As cricket crazy fans wait for their favourite sporting event – the cricket World Cup 2011 – cybercriminals are preparing their wicket to make money off innocent Indians. Cyber criminals are customizing their tricks with cricket-related offers to lure victims into parting with their money and personal information, a report from Symantec states.
With cricket stadiums around the subcontinent running full and tickets for most matches selling like hot cakes, many fans are looking for other alternatives to experience the matches live and this fact is being taken advantage of by the cyber criminals.
One scam detected involves a message inviting users to attend the final game of the World Cup 2011 in Mumbai. The invite offers multiple executive club facilities like a private table, a gourmet champagne brunch, and many more, for 10 guests. This may sound like an attractive deal; however, it is simply bait for cricket fans keen experience the thrill of the World Cup Final.
Below are some examples of the spam messages:
Subject: 2011 Cricket World Cup Final
Subject: Experience Cricket World Cup Final
In the past, it has been observed that spam and phishing attacks targeting cricket events such as the Indian Premier League and T20 World Cup. The countdown to the biggest cricketing spectacle has begun and it is expected that more sophisticated spam and phishing attacks related to the World Cup will be witnessed. It’s possible that during the course of the tournament, spam attacks will contain attachments that intend to distribute malware using fake video files purportedly showing highlights of the games.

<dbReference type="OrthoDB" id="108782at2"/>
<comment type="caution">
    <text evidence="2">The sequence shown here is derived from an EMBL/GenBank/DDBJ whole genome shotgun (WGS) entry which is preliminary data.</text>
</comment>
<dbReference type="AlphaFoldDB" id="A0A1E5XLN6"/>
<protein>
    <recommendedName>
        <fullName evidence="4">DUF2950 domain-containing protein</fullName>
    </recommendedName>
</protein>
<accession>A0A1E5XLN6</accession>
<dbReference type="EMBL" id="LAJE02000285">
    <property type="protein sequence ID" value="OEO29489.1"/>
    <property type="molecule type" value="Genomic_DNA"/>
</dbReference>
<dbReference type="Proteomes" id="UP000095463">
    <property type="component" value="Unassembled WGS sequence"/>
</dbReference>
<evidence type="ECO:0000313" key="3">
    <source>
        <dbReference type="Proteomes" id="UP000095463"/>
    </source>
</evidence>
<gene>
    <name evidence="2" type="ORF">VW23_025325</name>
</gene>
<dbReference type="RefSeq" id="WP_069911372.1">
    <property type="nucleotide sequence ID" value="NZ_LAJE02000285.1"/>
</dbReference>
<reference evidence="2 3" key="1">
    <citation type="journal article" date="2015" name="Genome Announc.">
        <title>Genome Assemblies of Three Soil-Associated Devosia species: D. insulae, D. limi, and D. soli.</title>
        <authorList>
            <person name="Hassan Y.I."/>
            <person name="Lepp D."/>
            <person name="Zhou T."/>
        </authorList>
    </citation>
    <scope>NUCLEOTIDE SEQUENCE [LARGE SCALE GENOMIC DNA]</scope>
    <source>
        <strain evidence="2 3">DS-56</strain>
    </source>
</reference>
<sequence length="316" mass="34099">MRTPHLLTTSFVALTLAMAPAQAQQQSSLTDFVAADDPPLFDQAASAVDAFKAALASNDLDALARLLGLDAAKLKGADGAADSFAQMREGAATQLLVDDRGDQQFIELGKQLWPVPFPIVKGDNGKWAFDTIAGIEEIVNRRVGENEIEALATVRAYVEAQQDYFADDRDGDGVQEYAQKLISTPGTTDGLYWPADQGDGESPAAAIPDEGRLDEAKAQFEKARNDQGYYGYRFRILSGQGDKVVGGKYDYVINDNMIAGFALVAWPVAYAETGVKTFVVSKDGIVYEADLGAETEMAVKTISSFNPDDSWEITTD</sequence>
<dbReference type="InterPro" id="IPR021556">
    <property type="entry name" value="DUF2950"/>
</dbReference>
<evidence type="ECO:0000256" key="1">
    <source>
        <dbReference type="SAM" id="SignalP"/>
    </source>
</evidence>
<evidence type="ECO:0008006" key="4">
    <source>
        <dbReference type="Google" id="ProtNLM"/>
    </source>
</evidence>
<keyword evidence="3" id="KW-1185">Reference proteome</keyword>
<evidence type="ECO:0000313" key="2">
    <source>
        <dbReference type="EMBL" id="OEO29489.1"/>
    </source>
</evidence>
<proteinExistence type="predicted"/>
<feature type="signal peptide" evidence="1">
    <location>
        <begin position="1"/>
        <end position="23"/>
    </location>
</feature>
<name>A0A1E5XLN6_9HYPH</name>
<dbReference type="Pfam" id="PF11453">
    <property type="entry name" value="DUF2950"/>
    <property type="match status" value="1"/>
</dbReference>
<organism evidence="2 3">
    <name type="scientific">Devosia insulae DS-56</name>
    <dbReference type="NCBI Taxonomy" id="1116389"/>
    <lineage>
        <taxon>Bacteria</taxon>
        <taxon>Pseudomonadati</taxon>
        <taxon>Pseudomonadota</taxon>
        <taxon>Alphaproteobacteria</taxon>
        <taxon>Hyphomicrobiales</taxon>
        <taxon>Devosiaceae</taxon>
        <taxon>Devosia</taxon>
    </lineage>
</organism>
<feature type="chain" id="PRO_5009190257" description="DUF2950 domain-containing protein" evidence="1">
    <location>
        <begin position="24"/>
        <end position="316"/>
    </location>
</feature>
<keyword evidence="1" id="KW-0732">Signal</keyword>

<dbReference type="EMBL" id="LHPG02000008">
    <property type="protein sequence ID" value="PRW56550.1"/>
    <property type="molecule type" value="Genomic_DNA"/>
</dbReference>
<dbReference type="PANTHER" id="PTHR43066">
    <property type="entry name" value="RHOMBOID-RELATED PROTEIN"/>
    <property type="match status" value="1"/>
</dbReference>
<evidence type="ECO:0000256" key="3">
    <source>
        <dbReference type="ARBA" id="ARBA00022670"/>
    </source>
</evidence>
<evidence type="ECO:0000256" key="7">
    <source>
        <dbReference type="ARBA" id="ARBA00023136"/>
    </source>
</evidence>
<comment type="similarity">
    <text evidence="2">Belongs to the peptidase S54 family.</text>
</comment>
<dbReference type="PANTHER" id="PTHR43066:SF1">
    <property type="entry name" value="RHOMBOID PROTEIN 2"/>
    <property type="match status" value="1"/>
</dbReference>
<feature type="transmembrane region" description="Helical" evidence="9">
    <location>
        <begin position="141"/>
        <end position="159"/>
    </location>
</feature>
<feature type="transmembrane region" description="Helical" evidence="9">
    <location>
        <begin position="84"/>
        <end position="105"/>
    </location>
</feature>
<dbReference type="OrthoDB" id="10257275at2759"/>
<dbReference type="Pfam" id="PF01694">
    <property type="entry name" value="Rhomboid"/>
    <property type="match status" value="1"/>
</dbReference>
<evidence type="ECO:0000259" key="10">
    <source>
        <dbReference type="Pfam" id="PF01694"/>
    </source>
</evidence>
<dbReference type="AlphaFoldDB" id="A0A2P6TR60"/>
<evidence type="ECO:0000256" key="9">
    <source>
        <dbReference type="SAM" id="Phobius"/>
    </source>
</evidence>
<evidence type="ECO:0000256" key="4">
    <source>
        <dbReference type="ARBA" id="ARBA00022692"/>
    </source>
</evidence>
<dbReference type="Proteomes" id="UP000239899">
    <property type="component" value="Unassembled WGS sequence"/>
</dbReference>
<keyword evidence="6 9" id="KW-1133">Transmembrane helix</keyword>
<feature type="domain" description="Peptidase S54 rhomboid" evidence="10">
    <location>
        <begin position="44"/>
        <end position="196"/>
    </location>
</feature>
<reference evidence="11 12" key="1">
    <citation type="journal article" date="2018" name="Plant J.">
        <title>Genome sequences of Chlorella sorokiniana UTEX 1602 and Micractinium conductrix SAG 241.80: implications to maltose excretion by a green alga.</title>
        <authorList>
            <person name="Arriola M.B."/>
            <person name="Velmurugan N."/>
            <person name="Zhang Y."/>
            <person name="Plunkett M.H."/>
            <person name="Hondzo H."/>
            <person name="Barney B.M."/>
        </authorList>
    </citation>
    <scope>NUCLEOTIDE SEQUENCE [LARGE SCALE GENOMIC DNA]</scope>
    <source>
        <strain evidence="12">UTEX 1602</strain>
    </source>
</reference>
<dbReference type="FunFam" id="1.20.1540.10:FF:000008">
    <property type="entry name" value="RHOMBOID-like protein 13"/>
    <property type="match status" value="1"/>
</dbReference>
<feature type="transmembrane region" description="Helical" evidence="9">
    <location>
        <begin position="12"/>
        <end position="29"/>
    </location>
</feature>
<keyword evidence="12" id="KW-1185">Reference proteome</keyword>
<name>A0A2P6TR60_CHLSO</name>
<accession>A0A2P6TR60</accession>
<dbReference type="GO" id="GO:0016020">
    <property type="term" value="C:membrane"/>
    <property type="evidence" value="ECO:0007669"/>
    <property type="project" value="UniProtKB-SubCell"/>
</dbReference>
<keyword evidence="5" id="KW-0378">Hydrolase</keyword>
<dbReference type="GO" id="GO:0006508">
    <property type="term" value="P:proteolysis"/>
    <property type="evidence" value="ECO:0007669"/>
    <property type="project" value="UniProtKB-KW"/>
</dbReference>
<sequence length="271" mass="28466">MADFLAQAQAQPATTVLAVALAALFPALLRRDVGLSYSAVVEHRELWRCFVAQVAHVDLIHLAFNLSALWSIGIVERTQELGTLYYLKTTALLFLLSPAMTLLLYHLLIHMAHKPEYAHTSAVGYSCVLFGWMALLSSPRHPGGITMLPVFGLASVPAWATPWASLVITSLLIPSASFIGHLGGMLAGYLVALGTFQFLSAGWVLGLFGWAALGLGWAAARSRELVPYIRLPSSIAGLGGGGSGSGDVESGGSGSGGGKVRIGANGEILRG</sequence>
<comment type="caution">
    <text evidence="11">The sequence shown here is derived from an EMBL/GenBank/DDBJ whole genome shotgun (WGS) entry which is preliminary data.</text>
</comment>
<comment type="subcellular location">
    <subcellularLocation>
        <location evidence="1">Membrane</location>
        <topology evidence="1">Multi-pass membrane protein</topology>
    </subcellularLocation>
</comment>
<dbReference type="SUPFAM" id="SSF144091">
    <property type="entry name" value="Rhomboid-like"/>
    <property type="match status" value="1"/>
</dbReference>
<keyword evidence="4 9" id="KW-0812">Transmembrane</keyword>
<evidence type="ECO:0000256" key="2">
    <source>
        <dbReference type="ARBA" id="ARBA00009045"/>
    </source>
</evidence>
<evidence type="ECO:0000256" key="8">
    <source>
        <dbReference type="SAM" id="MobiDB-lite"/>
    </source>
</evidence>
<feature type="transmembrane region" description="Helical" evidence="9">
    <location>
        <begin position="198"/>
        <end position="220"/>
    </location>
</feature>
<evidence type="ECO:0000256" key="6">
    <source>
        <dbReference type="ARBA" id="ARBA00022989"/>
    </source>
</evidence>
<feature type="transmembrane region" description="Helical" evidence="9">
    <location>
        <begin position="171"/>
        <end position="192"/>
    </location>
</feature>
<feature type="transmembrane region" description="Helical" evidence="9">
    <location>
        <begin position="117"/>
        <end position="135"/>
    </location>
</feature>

Although World Cup tickets are in high demand, the supply should always be from a legitimate source. Users are advised to refrain from clicking on such mails and opening attachments unless they are from authorized or official sources. The offers like these entice users to join the 2011 World Cup games where Spammer is the only winner.
It has been further observed that phishing attacks offering tickets to the World Cup as early as July 2010. One phishing site spoofed a legitimate social networking site, claiming that entering login details would give users a chance to obtain free tickets. In the run-up to the actual event, expect cybercriminals to employ sneakier and more deceitful methods to steal your money, your identity and reputation – from phony emails and fraudulent websites to malicious email attachments and online ads.
Guidelines against cyber crime
Don’t respond to emails that offers you attractive and free deals, unless you are confident that the offer is from an authentic source and well-known brand
Never respond to emails that announce prizes you supposedly won in sweepstakes and other competitions you never participated in
Never give out your personal information and bank account credentials in response to any mail
Don’t open suspicious emails or attachments
Use an up-to-date security solution, legitimate and paid security solution such as Norton Internet Security 2011, which contains the latest reputation technology
Do not click on suspicious links in email messages.
Type the domain name of your brand’s website directly into your browser’s address bar rather than following any link.